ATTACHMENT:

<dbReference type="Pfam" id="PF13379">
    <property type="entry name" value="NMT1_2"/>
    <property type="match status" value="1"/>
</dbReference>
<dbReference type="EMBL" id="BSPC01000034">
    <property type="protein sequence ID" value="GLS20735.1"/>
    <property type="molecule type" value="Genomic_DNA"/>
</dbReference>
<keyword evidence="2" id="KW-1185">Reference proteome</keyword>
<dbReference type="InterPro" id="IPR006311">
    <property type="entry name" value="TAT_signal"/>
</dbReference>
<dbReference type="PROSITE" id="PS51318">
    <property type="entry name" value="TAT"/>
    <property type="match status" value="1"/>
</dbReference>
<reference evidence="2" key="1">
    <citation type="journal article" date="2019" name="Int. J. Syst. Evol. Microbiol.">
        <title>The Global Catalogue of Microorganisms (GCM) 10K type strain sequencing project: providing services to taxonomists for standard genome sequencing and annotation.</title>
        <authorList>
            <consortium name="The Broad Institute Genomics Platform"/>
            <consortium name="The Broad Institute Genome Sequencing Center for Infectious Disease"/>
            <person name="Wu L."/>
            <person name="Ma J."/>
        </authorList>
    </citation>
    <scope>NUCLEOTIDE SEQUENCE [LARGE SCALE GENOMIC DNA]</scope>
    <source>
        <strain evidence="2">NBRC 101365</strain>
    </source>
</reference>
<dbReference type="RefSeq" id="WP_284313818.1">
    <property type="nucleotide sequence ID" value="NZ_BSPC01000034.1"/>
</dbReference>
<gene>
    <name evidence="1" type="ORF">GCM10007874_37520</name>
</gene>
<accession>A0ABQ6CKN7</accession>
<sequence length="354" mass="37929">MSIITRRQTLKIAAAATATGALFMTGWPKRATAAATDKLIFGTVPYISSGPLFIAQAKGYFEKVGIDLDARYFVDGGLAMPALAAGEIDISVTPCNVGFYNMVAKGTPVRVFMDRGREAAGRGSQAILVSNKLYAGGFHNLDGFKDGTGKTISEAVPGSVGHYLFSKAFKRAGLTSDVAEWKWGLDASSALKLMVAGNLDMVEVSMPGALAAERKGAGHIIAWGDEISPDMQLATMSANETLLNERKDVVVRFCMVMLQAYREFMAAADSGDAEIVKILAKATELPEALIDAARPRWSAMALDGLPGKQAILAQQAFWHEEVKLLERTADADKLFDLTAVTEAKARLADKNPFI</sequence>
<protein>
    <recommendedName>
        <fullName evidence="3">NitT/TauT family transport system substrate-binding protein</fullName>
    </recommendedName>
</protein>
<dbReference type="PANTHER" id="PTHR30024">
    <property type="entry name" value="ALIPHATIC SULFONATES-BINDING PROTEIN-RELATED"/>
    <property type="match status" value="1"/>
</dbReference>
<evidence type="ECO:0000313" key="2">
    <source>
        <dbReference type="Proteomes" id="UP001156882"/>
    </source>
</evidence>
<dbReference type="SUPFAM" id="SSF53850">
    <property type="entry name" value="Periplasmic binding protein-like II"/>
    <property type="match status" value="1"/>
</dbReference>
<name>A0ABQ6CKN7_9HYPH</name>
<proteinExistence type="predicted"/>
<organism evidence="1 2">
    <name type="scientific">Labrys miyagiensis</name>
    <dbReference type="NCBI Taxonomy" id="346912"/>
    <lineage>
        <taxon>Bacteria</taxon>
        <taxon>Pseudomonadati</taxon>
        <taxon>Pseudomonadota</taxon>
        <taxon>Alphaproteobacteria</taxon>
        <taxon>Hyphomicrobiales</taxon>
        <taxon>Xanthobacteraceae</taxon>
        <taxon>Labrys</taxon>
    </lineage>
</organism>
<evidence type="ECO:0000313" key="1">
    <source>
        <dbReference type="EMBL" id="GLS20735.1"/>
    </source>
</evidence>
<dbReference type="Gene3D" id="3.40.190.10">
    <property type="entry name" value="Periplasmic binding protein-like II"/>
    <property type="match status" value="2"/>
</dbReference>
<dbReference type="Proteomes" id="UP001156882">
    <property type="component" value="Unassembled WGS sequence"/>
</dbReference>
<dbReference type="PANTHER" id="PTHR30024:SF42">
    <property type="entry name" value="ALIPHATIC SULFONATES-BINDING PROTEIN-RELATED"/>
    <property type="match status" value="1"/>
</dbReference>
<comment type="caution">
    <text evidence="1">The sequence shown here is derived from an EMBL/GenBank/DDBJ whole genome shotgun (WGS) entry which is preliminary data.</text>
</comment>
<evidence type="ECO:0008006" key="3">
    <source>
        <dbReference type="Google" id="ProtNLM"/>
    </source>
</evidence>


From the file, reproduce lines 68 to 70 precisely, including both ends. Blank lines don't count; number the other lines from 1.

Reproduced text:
        <taxon>Hyphomicrobiales</taxon>
        <taxon>Xanthobacteraceae</taxon>
        <taxon>Labrys</taxon>